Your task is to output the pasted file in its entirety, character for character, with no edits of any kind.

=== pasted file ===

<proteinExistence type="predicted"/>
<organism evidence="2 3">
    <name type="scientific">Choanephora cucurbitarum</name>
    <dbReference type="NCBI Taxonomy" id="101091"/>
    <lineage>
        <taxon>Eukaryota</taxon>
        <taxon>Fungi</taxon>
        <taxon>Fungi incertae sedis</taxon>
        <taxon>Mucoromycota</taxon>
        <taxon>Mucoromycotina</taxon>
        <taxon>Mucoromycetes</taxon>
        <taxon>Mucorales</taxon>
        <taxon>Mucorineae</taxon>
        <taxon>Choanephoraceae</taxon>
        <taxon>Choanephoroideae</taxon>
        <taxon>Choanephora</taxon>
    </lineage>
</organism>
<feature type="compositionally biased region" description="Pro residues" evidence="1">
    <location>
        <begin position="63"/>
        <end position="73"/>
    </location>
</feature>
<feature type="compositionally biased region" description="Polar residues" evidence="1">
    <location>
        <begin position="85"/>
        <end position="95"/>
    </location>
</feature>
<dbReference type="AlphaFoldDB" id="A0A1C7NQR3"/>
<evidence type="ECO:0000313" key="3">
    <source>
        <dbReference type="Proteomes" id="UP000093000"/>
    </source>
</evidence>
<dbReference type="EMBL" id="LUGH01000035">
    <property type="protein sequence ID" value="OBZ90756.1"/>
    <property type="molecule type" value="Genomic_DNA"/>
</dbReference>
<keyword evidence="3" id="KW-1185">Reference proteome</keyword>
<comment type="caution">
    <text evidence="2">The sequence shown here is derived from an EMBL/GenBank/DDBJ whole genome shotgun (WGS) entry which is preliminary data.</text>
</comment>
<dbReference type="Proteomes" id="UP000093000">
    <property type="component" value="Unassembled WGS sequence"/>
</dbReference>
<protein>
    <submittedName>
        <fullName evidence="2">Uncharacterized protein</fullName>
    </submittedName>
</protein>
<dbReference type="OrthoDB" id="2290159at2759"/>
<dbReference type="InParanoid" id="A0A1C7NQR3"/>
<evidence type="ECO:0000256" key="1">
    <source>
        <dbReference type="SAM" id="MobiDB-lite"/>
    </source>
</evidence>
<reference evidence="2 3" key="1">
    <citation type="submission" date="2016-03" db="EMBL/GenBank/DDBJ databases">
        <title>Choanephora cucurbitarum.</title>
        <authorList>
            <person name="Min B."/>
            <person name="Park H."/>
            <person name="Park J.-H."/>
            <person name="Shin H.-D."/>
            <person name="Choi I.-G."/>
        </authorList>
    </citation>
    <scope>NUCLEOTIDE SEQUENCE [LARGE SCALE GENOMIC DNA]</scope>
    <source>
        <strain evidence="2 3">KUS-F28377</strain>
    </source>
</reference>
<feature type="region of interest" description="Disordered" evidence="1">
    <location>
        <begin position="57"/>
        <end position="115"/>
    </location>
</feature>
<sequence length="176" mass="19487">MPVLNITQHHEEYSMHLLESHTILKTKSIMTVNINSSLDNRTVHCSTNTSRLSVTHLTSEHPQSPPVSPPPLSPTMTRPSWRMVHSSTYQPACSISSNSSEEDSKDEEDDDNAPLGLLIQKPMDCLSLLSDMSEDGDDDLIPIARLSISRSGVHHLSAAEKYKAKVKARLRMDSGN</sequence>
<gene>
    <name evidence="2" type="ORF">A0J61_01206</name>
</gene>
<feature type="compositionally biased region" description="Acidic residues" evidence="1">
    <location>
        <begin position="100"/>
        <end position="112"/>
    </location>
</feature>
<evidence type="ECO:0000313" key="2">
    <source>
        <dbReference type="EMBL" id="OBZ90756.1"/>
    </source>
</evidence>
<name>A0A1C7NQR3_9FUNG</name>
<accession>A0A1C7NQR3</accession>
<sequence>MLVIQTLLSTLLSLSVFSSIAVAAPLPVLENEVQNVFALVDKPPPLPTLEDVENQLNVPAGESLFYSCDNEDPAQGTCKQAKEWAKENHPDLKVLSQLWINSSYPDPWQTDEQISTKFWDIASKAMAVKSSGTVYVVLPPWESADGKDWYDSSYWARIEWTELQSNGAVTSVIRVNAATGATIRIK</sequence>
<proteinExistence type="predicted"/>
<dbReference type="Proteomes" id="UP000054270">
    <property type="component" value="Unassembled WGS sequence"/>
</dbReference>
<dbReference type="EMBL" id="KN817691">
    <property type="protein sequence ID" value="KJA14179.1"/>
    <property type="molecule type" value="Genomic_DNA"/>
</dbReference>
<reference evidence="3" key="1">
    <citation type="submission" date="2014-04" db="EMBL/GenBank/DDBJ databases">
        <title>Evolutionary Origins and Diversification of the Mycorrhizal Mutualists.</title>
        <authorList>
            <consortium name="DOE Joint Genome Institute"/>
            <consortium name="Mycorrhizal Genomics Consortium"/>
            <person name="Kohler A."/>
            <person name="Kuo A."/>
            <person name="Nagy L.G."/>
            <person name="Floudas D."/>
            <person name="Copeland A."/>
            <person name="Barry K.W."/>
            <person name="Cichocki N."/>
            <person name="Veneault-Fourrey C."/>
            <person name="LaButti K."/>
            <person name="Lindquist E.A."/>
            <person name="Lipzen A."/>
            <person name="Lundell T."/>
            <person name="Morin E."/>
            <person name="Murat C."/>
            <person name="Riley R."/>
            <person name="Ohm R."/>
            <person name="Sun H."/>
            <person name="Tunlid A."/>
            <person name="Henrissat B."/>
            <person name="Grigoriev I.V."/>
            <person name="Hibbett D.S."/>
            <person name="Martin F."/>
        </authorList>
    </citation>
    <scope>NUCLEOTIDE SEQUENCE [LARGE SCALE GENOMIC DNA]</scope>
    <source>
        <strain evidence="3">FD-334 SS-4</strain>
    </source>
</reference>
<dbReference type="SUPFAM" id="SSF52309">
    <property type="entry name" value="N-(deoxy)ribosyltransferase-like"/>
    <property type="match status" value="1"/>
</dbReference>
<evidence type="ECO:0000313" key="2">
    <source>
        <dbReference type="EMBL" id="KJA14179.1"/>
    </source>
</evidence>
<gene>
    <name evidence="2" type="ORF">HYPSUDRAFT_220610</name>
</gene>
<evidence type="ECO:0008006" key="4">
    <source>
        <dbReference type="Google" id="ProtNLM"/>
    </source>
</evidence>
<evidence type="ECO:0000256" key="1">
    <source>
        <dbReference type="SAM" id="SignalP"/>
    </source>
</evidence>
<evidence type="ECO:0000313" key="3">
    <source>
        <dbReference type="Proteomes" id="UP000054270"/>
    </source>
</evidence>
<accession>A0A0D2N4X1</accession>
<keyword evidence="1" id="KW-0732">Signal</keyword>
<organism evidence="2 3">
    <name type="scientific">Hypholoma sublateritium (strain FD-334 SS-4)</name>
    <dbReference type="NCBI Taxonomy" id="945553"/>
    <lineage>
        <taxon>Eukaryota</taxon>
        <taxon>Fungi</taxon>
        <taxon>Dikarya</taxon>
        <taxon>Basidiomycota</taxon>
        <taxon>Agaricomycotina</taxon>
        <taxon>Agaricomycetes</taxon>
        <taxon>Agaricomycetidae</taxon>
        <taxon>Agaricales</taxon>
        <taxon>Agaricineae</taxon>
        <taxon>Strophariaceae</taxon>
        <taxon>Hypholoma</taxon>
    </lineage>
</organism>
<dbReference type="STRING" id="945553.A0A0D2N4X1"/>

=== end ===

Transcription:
<proteinExistence type="predicted"/>
<organism evidence="2 3">
    <name type="scientific">Choanephora cucurbitarum</name>
    <dbReference type="NCBI Taxonomy" id="101091"/>
    <lineage>
        <taxon>Eukaryota</taxon>
        <taxon>Fungi</taxon>
        <taxon>Fungi incertae sedis</taxon>
        <taxon>Mucoromycota</taxon>
        <taxon>Mucoromycotina</taxon>
        <taxon>Mucoromycetes</taxon>
        <taxon>Mucorales</taxon>
        <taxon>Mucorineae</taxon>
        <taxon>Choanephoraceae</taxon>
        <taxon>Choanephoroideae</taxon>
        <taxon>Choanephora</taxon>
    </lineage>
</organism>
<feature type="compositionally biased region" description="Pro residues" evidence="1">
    <location>
        <begin position="63"/>
        <end position="73"/>
    </location>
</feature>
<feature type="compositionally biased region" description="Polar residues" evidence="1">
    <location>
        <begin position="85"/>
        <end position="95"/>
    </location>
</feature>
<dbReference type="AlphaFoldDB" id="A0A1C7NQR3"/>
<evidence type="ECO:0000313" key="3">
    <source>
        <dbReference type="Proteomes" id="UP000093000"/>
    </source>
</evidence>
<dbReference type="EMBL" id="LUGH01000035">
    <property type="protein sequence ID" value="OBZ90756.1"/>
    <property type="molecule type" value="Genomic_DNA"/>
</dbReference>
<keyword evidence="3" id="KW-1185">Reference proteome</keyword>
<comment type="caution">
    <text evidence="2">The sequence shown here is derived from an EMBL/GenBank/DDBJ whole genome shotgun (WGS) entry which is preliminary data.</text>
</comment>
<dbReference type="Proteomes" id="UP000093000">
    <property type="component" value="Unassembled WGS sequence"/>
</dbReference>
<protein>
    <submittedName>
        <fullName evidence="2">Uncharacterized protein</fullName>
    </submittedName>
</protein>
<dbReference type="OrthoDB" id="2290159at2759"/>
<dbReference type="InParanoid" id="A0A1C7NQR3"/>
<evidence type="ECO:0000256" key="1">
    <source>
        <dbReference type="SAM" id="MobiDB-lite"/>
    </source>
</evidence>
<reference evidence="2 3" key="1">
    <citation type="submission" date="2016-03" db="EMBL/GenBank/DDBJ databases">
        <title>Choanephora cucurbitarum.</title>
        <authorList>
            <person name="Min B."/>
            <person name="Park H."/>
            <person name="Park J.-H."/>
            <person name="Shin H.-D."/>
            <person name="Choi I.-G."/>
        </authorList>
    </citation>
    <scope>NUCLEOTIDE SEQUENCE [LARGE SCALE GENOMIC DNA]</scope>
    <source>
        <strain evidence="2 3">KUS-F28377</strain>
    </source>
</reference>
<feature type="region of interest" description="Disordered" evidence="1">
    <location>
        <begin position="57"/>
        <end position="115"/>
    </location>
</feature>
<sequence length="176" mass="19487">MPVLNITQHHEEYSMHLLESHTILKTKSIMTVNINSSLDNRTVHCSTNTSRLSVTHLTSEHPQSPPVSPPPLSPTMTRPSWRMVHSSTYQPACSISSNSSEEDSKDEEDDDNAPLGLLIQKPMDCLSLLSDMSEDGDDDLIPIARLSISRSGVHHLSAAEKYKAKVKARLRMDSGN</sequence>
<gene>
    <name evidence="2" type="ORF">A0J61_01206</name>
</gene>
<feature type="compositionally biased region" description="Acidic residues" evidence="1">
    <location>
        <begin position="100"/>
        <end position="112"/>
    </location>
</feature>
<evidence type="ECO:0000313" key="2">
    <source>
        <dbReference type="EMBL" id="OBZ90756.1"/>
    </source>
</evidence>
<name>A0A1C7NQR3_9FUNG</name>
<accession>A0A1C7NQR3</accession>
<sequence>MLVIQTLLSTLLSLSVFSSIAVAAPLPVLENEVQNVFALVDKPPPLPTLEDVENQLNVPAGESLFYSCDNEDPAQGTCKQAKEWAKENHPDLKVLSQLWINSSYPDPWQTDEQISTKFWDIASKAMAVKSSGTVYVVLPPWESADGKDWYDSSYWARIEWTELQSNGAVTSVIRVNAATGATIRIK</sequence>
<proteinExistence type="predicted"/>
<dbReference type="Proteomes" id="UP000054270">
    <property type="component" value="Unassembled WGS sequence"/>
</dbReference>
<dbReference type="EMBL" id="KN817691">
    <property type="protein sequence ID" value="KJA14179.1"/>
    <property type="molecule type" value="Genomic_DNA"/>
</dbReference>
<reference evidence="3" key="1">
    <citation type="submission" date="2014-04" db="EMBL/GenBank/DDBJ databases">
        <title>Evolutionary Origins and Diversification of the Mycorrhizal Mutualists.</title>
        <authorList>
            <consortium name="DOE Joint Genome Institute"/>
            <consortium name="Mycorrhizal Genomics Consortium"/>
            <person name="Kohler A."/>
            <person name="Kuo A."/>
            <person name="Nagy L.G."/>
            <person name="Floudas D."/>
            <person name="Copeland A."/>
            <person name="Barry K.W."/>
            <person name="Cichocki N."/>
            <person name="Veneault-Fourrey C."/>
            <person name="LaButti K."/>
            <person name="Lindquist E.A."/>
            <person name="Lipzen A."/>
            <person name="Lundell T."/>
            <person name="Morin E."/>
            <person name="Murat C."/>
            <person name="Riley R."/>
            <person name="Ohm R."/>
            <person name="Sun H."/>
            <person name="Tunlid A."/>
            <person name="Henrissat B."/>
            <person name="Grigoriev I.V."/>
            <person name="Hibbett D.S."/>
            <person name="Martin F."/>
        </authorList>
    </citation>
    <scope>NUCLEOTIDE SEQUENCE [LARGE SCALE GENOMIC DNA]</scope>
    <source>
        <strain evidence="3">FD-334 SS-4</strain>
    </source>
</reference>
<dbReference type="SUPFAM" id="SSF52309">
    <property type="entry name" value="N-(deoxy)ribosyltransferase-like"/>
    <property type="match status" value="1"/>
</dbReference>
<evidence type="ECO:0000313" key="2">
    <source>
        <dbReference type="EMBL" id="KJA14179.1"/>
    </source>
</evidence>
<gene>
    <name evidence="2" type="ORF">HYPSUDRAFT_220610</name>
</gene>
<evidence type="ECO:0008006" key="4">
    <source>
        <dbReference type="Google" id="ProtNLM"/>
    </source>
</evidence>
<evidence type="ECO:0000256" key="1">
    <source>
        <dbReference type="SAM" id="SignalP"/>
    </source>
</evidence>
<evidence type="ECO:0000313" key="3">
    <source>
        <dbReference type="Proteomes" id="UP000054270"/>
    </source>
</evidence>
<accession>A0A0D2N4X1</accession>
<keyword evidence="1" id="KW-0732">Signal</keyword>
<organism evidence="2 3">
    <name type="scientific">Hypholoma sublateritium (strain FD-334 SS-4)</name>
    <dbReference type="NCBI Taxonomy" id="945553"/>
    <lineage>
        <taxon>Eukaryota</taxon>
        <taxon>Fungi</taxon>
        <taxon>Dikarya</taxon>
        <taxon>Basidiomycota</taxon>
        <taxon>Agaricomycotina</taxon>
        <taxon>Agaricomycetes</taxon>
        <taxon>Agaricomycetidae</taxon>
        <taxon>Agaricales</taxon>
        <taxon>Agaricineae</taxon>
        <taxon>Strophariaceae</taxon>
        <taxon>Hypholoma</taxon>
    </lineage>
</organism>
<dbReference type="STRING" id="945553.A0A0D2N4X1"/>